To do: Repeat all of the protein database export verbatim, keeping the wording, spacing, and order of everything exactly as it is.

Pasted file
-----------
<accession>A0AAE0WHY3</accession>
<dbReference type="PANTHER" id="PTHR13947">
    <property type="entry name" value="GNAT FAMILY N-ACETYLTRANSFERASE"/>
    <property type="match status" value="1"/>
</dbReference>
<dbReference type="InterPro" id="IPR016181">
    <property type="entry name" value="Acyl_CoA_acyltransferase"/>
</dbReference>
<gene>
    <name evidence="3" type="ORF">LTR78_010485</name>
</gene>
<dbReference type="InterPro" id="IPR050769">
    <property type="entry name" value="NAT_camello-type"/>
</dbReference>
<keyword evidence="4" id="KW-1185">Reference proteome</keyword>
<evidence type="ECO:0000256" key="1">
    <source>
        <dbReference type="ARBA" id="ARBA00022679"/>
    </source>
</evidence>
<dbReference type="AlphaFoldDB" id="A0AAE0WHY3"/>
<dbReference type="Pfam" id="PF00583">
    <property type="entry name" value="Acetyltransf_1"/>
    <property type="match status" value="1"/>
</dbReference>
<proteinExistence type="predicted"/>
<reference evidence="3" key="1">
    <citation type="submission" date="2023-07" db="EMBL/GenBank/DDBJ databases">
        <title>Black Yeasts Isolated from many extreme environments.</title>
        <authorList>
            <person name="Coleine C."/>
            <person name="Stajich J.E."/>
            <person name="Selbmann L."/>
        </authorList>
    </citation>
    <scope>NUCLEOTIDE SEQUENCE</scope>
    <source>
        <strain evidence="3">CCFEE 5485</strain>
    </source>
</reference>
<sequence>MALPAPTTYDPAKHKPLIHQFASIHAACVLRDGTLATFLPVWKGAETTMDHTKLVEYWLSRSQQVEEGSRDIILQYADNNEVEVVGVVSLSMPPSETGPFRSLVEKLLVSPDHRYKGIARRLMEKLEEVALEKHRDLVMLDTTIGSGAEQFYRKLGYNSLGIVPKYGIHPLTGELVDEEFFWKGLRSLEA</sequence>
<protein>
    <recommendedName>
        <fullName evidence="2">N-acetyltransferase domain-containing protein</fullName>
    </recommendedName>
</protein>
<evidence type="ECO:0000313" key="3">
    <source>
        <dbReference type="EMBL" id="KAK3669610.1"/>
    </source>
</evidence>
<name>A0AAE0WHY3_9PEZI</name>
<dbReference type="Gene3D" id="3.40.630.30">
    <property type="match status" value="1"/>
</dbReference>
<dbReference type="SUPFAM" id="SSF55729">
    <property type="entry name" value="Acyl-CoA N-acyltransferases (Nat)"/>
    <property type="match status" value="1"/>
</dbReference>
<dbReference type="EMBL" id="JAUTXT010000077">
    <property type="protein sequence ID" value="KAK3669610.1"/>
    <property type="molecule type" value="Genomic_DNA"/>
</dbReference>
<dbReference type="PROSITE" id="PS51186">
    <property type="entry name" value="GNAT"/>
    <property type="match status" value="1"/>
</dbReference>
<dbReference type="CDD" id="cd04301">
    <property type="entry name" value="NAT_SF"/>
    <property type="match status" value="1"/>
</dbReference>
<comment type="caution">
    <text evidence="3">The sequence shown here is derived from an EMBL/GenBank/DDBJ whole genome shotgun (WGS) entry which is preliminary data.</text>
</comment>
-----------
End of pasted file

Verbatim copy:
<accession>A0AAE0WHY3</accession>
<dbReference type="PANTHER" id="PTHR13947">
    <property type="entry name" value="GNAT FAMILY N-ACETYLTRANSFERASE"/>
    <property type="match status" value="1"/>
</dbReference>
<dbReference type="InterPro" id="IPR016181">
    <property type="entry name" value="Acyl_CoA_acyltransferase"/>
</dbReference>
<gene>
    <name evidence="3" type="ORF">LTR78_010485</name>
</gene>
<dbReference type="InterPro" id="IPR050769">
    <property type="entry name" value="NAT_camello-type"/>
</dbReference>
<keyword evidence="4" id="KW-1185">Reference proteome</keyword>
<evidence type="ECO:0000256" key="1">
    <source>
        <dbReference type="ARBA" id="ARBA00022679"/>
    </source>
</evidence>
<dbReference type="AlphaFoldDB" id="A0AAE0WHY3"/>
<dbReference type="Pfam" id="PF00583">
    <property type="entry name" value="Acetyltransf_1"/>
    <property type="match status" value="1"/>
</dbReference>
<proteinExistence type="predicted"/>
<reference evidence="3" key="1">
    <citation type="submission" date="2023-07" db="EMBL/GenBank/DDBJ databases">
        <title>Black Yeasts Isolated from many extreme environments.</title>
        <authorList>
            <person name="Coleine C."/>
            <person name="Stajich J.E."/>
            <person name="Selbmann L."/>
        </authorList>
    </citation>
    <scope>NUCLEOTIDE SEQUENCE</scope>
    <source>
        <strain evidence="3">CCFEE 5485</strain>
    </source>
</reference>
<sequence>MALPAPTTYDPAKHKPLIHQFASIHAACVLRDGTLATFLPVWKGAETTMDHTKLVEYWLSRSQQVEEGSRDIILQYADNNEVEVVGVVSLSMPPSETGPFRSLVEKLLVSPDHRYKGIARRLMEKLEEVALEKHRDLVMLDTTIGSGAEQFYRKLGYNSLGIVPKYGIHPLTGELVDEEFFWKGLRSLEA</sequence>
<protein>
    <recommendedName>
        <fullName evidence="2">N-acetyltransferase domain-containing protein</fullName>
    </recommendedName>
</protein>
<evidence type="ECO:0000313" key="3">
    <source>
        <dbReference type="EMBL" id="KAK3669610.1"/>
    </source>
</evidence>
<name>A0AAE0WHY3_9PEZI</name>
<dbReference type="Gene3D" id="3.40.630.30">
    <property type="match status" value="1"/>
</dbReference>
<dbReference type="SUPFAM" id="SSF55729">
    <property type="entry name" value="Acyl-CoA N-acyltransferases (Nat)"/>
    <property type="match status" value="1"/>
</dbReference>
<dbReference type="EMBL" id="JAUTXT010000077">
    <property type="protein sequence ID" value="KAK3669610.1"/>
    <property type="molecule type" value="Genomic_DNA"/>
</dbReference>
<dbReference type="PROSITE" id="PS51186">
    <property type="entry name" value="GNAT"/>
    <property type="match status" value="1"/>
</dbReference>
<dbReference type="CDD" id="cd04301">
    <property type="entry name" value="NAT_SF"/>
    <property type="match status" value="1"/>
</dbReference>
<comment type="caution">
    <text evidence="3">The sequence shown here is derived from an EMBL/GenBank/DDBJ whole genome shotgun (WGS) entry which is preliminary data.</text>
</comment>